Norepinephrine is a “fight or flight” chemical that increases blood pressure and the heart’s ability to contract and it modulates heart rate and breathing in response to perceived stress.
The research participants consisted of 25 healthy young adults with no known cardiovascular risk factors. The adults drank one 16-ounce can of a commercially available energy drink or a control (placebo) drink in random order on two separate days. Researchers measured participants’ blood pressure and blood levels of norepinephrine before and 30 minutes after drink consumption
The placebo drink, selected to match the nutritional constituents of the energy drink, was similar in taste, texture, and color but lacked caffeine and other stimulants of the energy drink (240 mg of caffeine, 2,000 mg of taurine, and extracts of guarana seed, ginseng root, and milk thistle)
Norepinephrine levels increased more than twice as much when compared to those who drank the control drink and blood pressure increased.
Another study by the same scientist, published by the Mayo clinic, has again raised substantial concern with regard to the consumption of high energy drinks and their ability to drastically increase blood pressure. Energy drink consumption is particularly wide spread in teens and young adults.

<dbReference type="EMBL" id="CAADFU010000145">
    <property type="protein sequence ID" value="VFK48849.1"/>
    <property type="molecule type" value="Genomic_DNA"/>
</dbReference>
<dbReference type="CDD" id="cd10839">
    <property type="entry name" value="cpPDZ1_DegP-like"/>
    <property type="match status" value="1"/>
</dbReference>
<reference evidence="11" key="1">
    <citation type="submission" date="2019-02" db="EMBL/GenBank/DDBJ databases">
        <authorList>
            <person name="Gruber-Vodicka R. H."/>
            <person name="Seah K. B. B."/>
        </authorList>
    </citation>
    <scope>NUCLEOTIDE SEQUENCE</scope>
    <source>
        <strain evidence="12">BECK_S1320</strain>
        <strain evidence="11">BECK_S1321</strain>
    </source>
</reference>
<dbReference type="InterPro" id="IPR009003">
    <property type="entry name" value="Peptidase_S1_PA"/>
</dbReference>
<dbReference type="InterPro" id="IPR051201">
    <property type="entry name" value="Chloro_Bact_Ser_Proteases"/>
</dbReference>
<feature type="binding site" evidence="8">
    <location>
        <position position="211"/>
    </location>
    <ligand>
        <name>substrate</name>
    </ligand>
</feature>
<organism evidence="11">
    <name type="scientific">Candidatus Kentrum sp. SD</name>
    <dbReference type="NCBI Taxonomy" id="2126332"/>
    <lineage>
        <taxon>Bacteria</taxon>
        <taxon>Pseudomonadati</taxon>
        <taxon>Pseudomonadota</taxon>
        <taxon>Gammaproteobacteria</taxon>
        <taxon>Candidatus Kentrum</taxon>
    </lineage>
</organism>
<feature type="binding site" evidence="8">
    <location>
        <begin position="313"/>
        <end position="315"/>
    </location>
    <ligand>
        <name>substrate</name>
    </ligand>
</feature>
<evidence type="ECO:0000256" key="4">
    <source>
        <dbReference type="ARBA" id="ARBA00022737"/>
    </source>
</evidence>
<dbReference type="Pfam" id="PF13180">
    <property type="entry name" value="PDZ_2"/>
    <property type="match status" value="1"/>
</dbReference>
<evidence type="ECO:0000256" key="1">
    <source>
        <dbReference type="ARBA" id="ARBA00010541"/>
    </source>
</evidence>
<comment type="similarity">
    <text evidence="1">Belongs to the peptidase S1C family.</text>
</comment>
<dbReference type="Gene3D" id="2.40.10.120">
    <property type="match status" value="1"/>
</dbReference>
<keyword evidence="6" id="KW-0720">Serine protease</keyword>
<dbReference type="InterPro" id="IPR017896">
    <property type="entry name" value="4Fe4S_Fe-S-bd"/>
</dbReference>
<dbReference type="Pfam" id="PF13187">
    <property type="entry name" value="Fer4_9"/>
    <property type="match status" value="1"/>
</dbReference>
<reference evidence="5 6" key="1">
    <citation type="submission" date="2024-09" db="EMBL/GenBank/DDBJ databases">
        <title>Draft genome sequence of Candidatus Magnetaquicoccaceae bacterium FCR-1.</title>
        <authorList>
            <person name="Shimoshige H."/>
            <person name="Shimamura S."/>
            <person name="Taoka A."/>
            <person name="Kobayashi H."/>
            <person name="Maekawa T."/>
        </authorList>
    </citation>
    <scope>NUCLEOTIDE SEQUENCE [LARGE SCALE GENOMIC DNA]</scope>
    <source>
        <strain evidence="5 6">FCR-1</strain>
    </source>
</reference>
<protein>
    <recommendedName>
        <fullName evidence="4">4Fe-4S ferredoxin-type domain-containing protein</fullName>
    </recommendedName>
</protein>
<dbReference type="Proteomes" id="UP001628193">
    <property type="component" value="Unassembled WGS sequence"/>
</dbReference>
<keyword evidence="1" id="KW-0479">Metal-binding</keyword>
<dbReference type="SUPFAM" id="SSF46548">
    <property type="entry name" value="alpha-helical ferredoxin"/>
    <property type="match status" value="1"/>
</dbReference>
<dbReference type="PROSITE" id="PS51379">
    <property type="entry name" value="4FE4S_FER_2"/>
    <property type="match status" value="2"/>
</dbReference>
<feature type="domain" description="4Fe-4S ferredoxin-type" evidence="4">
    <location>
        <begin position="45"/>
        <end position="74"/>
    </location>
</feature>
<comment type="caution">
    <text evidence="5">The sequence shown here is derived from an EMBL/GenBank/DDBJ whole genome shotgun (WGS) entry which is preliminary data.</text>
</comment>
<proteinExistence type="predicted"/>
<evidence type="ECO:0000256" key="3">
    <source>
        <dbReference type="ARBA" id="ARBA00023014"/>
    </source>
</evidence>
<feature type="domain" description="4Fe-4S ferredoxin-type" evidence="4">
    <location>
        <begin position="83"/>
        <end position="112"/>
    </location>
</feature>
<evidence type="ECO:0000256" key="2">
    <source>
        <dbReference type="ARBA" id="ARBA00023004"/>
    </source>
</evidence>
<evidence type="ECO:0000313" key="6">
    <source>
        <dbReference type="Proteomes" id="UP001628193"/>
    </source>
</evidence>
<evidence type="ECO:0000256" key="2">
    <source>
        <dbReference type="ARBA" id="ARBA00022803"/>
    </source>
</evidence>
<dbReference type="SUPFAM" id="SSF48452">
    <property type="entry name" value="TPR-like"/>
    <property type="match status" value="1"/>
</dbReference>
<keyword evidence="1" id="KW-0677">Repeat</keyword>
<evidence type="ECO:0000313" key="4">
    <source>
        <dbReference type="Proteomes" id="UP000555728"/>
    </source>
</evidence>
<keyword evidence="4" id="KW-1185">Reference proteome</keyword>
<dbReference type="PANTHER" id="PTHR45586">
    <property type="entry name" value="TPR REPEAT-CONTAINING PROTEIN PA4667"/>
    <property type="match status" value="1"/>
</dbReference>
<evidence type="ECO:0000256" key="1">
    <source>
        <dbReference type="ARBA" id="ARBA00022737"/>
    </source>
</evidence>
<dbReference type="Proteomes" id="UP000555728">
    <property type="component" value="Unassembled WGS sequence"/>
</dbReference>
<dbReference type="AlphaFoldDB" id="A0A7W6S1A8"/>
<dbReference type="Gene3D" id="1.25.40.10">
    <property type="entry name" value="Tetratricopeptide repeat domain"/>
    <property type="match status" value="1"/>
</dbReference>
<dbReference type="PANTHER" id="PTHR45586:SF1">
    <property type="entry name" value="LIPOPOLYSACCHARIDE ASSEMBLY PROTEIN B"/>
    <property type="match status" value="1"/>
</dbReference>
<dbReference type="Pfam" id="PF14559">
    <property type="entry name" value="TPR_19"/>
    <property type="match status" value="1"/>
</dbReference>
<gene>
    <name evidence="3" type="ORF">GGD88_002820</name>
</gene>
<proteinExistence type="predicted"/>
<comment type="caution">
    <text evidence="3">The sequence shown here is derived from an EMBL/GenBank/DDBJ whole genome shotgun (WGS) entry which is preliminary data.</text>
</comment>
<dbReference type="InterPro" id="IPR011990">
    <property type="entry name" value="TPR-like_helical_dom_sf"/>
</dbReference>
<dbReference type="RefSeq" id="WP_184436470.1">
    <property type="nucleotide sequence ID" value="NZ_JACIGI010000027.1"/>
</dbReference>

The research participants consisted of 25 healthy young adults aged between 19-40, who were provided with either a placebo or an energy drink. Blood pressure and heart rate were recorded before and 30 minutes after energy drink/placebo drink consumption, and were also compared between caffeine-naïve participants (those consuming less than 160 mg of caffeine per day, the amount frequently found in a cup of coffee) and regular caffeine users (those consuming more than 160 mg of caffeine per day).
The research findings revealed a marked rise in blood pressure after consuming the energy drink as compared to the placebo. The impact was dramatic on the young adults who do not regularly consume much caffeine. The blood pressure in these adults more than doubled after consuming the energy drink vs. placebo.
“We know that energy drink consumption is widespread and rising among young people. Concerns about the health safety of energy drinks have been raised. We and others have previously shown that energy drinks increase blood pressure,” said lead author Anna Svatikova, M.D., Ph.D., cardiovascular diseases fellow at the Mayo Clinic. “Now we are seeing that for those not used to caffeine, the concern may be even greater. Consumers should use caution when using energy drinks because they may increase the risk of cardiovascular problems, even among young people.”
1.Anna Svatikova, Naima Covassin, Kiran R. Somers, Krishen V. Somers, Filip Soucek, Tomas Kara, Jan Bukartyk. A Randomized Trial of Cardiovascular Responses to Energy Drink Consumption in Healthy Adults. JAMA, 2015; 1 DOI: 10.1001/jama.2015.13744